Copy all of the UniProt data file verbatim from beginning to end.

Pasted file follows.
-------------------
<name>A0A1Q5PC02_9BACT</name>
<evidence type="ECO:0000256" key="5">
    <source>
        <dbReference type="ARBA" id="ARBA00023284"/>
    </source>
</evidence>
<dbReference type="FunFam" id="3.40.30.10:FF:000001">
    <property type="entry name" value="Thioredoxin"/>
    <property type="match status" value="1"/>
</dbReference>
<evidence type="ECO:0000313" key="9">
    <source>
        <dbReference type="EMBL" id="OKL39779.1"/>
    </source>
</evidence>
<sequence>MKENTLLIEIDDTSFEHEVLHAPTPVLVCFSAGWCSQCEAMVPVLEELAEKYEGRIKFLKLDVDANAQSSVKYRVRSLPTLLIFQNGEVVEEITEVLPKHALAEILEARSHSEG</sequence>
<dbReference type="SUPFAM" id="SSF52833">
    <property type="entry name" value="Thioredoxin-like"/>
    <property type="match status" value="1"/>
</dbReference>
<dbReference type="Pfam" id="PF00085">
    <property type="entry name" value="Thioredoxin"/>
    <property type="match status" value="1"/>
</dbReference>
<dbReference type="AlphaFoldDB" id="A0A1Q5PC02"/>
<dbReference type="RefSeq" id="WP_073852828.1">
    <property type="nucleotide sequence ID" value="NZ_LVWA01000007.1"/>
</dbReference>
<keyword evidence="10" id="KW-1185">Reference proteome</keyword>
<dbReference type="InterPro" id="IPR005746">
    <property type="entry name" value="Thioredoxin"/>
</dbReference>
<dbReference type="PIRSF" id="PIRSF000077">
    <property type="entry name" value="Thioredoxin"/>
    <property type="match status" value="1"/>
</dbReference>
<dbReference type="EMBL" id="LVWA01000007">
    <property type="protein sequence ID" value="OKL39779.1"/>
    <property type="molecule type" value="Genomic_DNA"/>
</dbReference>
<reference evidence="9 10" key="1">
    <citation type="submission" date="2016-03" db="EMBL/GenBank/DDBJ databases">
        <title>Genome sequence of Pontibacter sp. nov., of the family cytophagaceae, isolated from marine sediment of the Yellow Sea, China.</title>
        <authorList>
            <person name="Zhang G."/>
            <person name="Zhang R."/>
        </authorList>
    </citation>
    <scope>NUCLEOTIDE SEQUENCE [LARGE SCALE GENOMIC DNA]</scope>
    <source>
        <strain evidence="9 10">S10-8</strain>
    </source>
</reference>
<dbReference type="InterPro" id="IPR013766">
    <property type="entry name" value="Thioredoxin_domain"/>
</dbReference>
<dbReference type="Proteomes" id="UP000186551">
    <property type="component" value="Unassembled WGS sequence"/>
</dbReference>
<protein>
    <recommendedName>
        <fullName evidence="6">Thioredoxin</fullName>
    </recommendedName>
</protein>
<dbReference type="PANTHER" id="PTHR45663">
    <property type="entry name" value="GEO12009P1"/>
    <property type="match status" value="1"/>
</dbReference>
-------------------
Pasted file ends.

<name>A0A1Q5PC02_9BACT</name>
<evidence type="ECO:0000256" key="5">
    <source>
        <dbReference type="ARBA" id="ARBA00023284"/>
    </source>
</evidence>
<dbReference type="FunFam" id="3.40.30.10:FF:000001">
    <property type="entry name" value="Thioredoxin"/>
    <property type="match status" value="1"/>
</dbReference>
<evidence type="ECO:0000313" key="9">
    <source>
        <dbReference type="EMBL" id="OKL39779.1"/>
    </source>
</evidence>
<sequence>MKENTLLIEIDDTSFEHEVLHAPTPVLVCFSAGWCSQCEAMVPVLEELAEKYEGRIKFLKLDVDANAQSSVKYRVRSLPTLLIFQNGEVVEEITEVLPKHALAEILEARSHSEG</sequence>
<dbReference type="SUPFAM" id="SSF52833">
    <property type="entry name" value="Thioredoxin-like"/>
    <property type="match status" value="1"/>
</dbReference>
<dbReference type="Pfam" id="PF00085">
    <property type="entry name" value="Thioredoxin"/>
    <property type="match status" value="1"/>
</dbReference>
<dbReference type="AlphaFoldDB" id="A0A1Q5PC02"/>
<dbReference type="RefSeq" id="WP_073852828.1">
    <property type="nucleotide sequence ID" value="NZ_LVWA01000007.1"/>
</dbReference>
<keyword evidence="10" id="KW-1185">Reference proteome</keyword>
<dbReference type="InterPro" id="IPR005746">
    <property type="entry name" value="Thioredoxin"/>
</dbReference>
<dbReference type="PIRSF" id="PIRSF000077">
    <property type="entry name" value="Thioredoxin"/>
    <property type="match status" value="1"/>
</dbReference>
<dbReference type="EMBL" id="LVWA01000007">
    <property type="protein sequence ID" value="OKL39779.1"/>
    <property type="molecule type" value="Genomic_DNA"/>
</dbReference>
<reference evidence="9 10" key="1">
    <citation type="submission" date="2016-03" db="EMBL/GenBank/DDBJ databases">
        <title>Genome sequence of Pontibacter sp. nov., of the family cytophagaceae, isolated from marine sediment of the Yellow Sea, China.</title>
        <authorList>
            <person name="Zhang G."/>
            <person name="Zhang R."/>
        </authorList>
    </citation>
    <scope>NUCLEOTIDE SEQUENCE [LARGE SCALE GENOMIC DNA]</scope>
    <source>
        <strain evidence="9 10">S10-8</strain>
    </source>
</reference>
<dbReference type="InterPro" id="IPR013766">
    <property type="entry name" value="Thioredoxin_domain"/>
</dbReference>
<dbReference type="Proteomes" id="UP000186551">
    <property type="component" value="Unassembled WGS sequence"/>
</dbReference>
<protein>
    <recommendedName>
        <fullName evidence="6">Thioredoxin</fullName>
    </recommendedName>
</protein>
<dbReference type="PANTHER" id="PTHR45663">
    <property type="entry name" value="GEO12009P1"/>
    <property type="match status" value="1"/>
</dbReference>